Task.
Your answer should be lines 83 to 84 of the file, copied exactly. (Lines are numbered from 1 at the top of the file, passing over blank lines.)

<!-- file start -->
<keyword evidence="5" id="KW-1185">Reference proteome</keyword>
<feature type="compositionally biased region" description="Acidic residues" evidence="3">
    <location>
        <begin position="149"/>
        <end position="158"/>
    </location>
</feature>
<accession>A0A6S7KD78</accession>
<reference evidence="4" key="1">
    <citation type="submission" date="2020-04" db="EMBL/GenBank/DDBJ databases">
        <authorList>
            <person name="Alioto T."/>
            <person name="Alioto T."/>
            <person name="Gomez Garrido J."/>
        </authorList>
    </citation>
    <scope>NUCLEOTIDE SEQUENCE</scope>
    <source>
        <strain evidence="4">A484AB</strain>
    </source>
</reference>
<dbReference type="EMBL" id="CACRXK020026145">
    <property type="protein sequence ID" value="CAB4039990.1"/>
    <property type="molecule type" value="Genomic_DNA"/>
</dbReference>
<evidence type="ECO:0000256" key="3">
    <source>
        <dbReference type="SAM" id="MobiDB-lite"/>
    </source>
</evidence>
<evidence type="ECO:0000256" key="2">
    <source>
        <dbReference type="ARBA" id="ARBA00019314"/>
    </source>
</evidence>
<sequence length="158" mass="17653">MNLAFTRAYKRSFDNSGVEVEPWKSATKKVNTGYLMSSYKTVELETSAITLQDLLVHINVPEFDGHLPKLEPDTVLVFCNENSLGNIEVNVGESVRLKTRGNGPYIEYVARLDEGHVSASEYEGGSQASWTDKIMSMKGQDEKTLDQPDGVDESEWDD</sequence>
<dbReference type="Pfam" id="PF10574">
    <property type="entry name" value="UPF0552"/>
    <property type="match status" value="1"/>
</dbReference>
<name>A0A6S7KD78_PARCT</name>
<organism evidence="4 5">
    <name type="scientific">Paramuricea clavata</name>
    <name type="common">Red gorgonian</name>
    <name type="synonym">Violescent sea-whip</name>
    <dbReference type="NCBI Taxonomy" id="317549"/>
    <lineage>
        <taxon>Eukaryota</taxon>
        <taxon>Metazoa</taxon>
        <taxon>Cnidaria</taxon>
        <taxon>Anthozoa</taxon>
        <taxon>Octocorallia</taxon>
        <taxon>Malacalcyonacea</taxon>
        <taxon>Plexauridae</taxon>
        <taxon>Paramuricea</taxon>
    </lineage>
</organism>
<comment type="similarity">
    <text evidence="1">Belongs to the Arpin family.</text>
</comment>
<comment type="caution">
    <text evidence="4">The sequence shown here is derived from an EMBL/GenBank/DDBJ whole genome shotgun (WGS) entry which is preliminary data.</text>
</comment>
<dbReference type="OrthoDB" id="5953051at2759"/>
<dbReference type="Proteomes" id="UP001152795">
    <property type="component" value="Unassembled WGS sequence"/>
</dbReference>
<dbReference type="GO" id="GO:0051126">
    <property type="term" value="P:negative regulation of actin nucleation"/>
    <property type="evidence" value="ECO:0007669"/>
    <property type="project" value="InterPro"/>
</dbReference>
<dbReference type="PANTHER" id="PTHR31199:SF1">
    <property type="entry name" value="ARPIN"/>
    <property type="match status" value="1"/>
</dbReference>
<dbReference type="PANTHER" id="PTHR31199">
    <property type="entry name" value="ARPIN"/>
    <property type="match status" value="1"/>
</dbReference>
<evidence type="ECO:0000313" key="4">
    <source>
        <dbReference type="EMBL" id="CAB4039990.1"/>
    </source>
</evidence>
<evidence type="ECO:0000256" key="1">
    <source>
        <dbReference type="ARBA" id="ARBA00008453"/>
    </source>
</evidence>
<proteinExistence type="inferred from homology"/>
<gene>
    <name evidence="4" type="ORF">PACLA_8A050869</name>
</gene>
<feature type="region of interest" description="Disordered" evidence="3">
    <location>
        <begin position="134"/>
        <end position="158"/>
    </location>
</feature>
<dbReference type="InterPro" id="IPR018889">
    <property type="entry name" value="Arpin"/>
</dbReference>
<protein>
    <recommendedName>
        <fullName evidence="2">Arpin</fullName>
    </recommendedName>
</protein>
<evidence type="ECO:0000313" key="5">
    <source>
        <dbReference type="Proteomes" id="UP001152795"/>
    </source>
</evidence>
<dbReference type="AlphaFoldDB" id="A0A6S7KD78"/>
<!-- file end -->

        <dbReference type="EMBL" id="CAB4039990.1"/>
    </source>